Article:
Alert-fatigued security teams are likely to be negatively impacted as organizations seek to expand cloud deployment across multiple CSPs with multiple point solutions and agents to protect their public multi-cloud estate. As the adoption of multi-cloud environments takes hold, security leaders can mitigate the risk of alert fatigue with better cloud security technology and/or more experienced (and expensive) security staff.
Another cloud security challenge is data security. Organizations often don’t know what data is in the cloud and where it is stored, which means sensitive data could lack the controls required by standards and regulations and/or be publicly accessible, increasing the risk of a compliance violation and data loss.
Implementing proper access controls is also a challenge in the public cloud. Organizations must ensure that only authorized users and critical systems can access data.
Organizations should take a basic block-and-tackle approach to cloud security by following these four steps.
It’s mission critical for enterprises to understand what they have and where it is in their cloud ecosystem. This includes the number of VMs or containers, public cloud workloads, the number of VPCs, databases, types of data, users, and so on. A cloud security solution should be able to generate a complete asset inventory that does not miss a single asset. In addition, it should be able to find vulnerabilities fast and effortlessly. A cloud asset inventory sounds simple, but when a zero-day vulnerability like log4j hits, security teams need to have a reliable way to identify exactly what assets they have in the cloud estate for rapid response.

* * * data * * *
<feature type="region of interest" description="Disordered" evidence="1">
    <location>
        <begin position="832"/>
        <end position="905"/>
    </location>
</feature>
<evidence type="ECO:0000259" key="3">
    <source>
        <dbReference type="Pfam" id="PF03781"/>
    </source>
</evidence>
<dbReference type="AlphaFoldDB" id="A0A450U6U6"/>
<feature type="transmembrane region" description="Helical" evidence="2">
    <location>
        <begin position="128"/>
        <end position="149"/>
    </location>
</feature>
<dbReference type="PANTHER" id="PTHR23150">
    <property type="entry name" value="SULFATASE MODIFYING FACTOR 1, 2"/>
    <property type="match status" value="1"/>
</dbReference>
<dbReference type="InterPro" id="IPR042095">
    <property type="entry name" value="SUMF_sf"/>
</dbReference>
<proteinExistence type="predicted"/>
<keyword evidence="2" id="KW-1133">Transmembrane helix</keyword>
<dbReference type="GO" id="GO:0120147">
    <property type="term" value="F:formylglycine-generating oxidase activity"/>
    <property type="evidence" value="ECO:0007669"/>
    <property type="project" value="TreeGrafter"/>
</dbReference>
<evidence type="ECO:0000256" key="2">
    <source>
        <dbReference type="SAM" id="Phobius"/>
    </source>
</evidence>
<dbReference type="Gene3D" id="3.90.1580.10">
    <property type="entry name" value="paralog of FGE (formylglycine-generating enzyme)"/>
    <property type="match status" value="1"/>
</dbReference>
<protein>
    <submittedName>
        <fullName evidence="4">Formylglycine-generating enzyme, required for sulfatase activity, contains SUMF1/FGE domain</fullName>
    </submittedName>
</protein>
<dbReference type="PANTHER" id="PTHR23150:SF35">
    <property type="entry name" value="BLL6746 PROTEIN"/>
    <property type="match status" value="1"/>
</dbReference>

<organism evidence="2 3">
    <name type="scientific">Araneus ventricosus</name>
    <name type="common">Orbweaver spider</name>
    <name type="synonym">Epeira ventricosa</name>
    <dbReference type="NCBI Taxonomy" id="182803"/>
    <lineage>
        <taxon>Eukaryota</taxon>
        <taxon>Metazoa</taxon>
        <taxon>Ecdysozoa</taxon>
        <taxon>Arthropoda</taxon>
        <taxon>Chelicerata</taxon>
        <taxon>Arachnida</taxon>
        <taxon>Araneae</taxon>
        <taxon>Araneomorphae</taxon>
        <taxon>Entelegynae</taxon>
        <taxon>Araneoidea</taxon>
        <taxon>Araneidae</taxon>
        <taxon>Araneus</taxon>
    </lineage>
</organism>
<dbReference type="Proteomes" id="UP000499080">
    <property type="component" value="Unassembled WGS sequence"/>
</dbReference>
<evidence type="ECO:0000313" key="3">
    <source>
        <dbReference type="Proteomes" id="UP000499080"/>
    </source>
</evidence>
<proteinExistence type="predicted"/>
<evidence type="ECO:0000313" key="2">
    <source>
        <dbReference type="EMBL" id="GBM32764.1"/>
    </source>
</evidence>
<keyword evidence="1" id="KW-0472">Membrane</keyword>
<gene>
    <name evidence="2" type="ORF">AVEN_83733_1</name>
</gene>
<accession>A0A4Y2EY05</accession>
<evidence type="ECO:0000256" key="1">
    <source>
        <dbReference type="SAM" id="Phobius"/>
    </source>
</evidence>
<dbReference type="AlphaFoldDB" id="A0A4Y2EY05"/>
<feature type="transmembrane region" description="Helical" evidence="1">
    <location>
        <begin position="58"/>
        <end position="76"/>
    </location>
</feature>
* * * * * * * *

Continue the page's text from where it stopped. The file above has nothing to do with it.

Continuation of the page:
The next step is to get full visibility of the cloud estate – whether that’s a single cloud provider’s infrastructure, or a combination of AWS, Azure, or Google Cloud. Visibility enables organizations to see their cloud assets, including data, in context, and respond quickly as needed. Security leaders with visibility have a complete understanding of what is going on inside their cloud environment, including the cloud infrastructure level, operating systems, applications and data, at any given time.
The next step is to understand what identity and access looks like within this cloud ecosystem. For example, what server or VM can access what VPC or database, what resources do developers or administrators have access to, and how can data be accessed. To manage risks associated with hybrid and multi-cloud deployments, having identity and access management in place for cloud resources is key.
Once these foundational aspects are understood and addressed, enterprises can apply security controls to fully manage their cloud risks succinctly. Controls for compliance, malware detection, vulnerability management, and shift left security can be integrated to provide greater flexibility at scale to secure the cloud estate.
With Orca Security, security leaders gain the advantage of our agentless sidescanning technology that provides comprehensive visibility into the entire cloud ecosystem in minutes with one comprehensive platform. This answers the question of what’s in the cloud or multi-cloud environment and where it is. This innovative approach to cloud security technology helps DevOps identify common misconfigurations, compliance events, and critical security vulnerabilities that pose the highest levels of risk to the enterprise. The Orca Security platform deploys in minutes across multiple cloud ecosystems without the need to install agents, which eases the burden on security teams, reduces enterprise cyber risk, and improves overall cloud visibility and hygiene.
Ready to try it out? With Orca Security’s free 30-day trial and cloud risk assessment, you can have 100% visibility into your entire cloud security estate in minutes. This gives you and your team the ability to quickly identify and remediate critical risks to sensitive data, such as malware, lateral movement, and misconfigurations, in your cloud environment. Discover how your cloud security and DevOps teams are enabled with continuous vulnerability management and shift left security built to reduce workflow friction.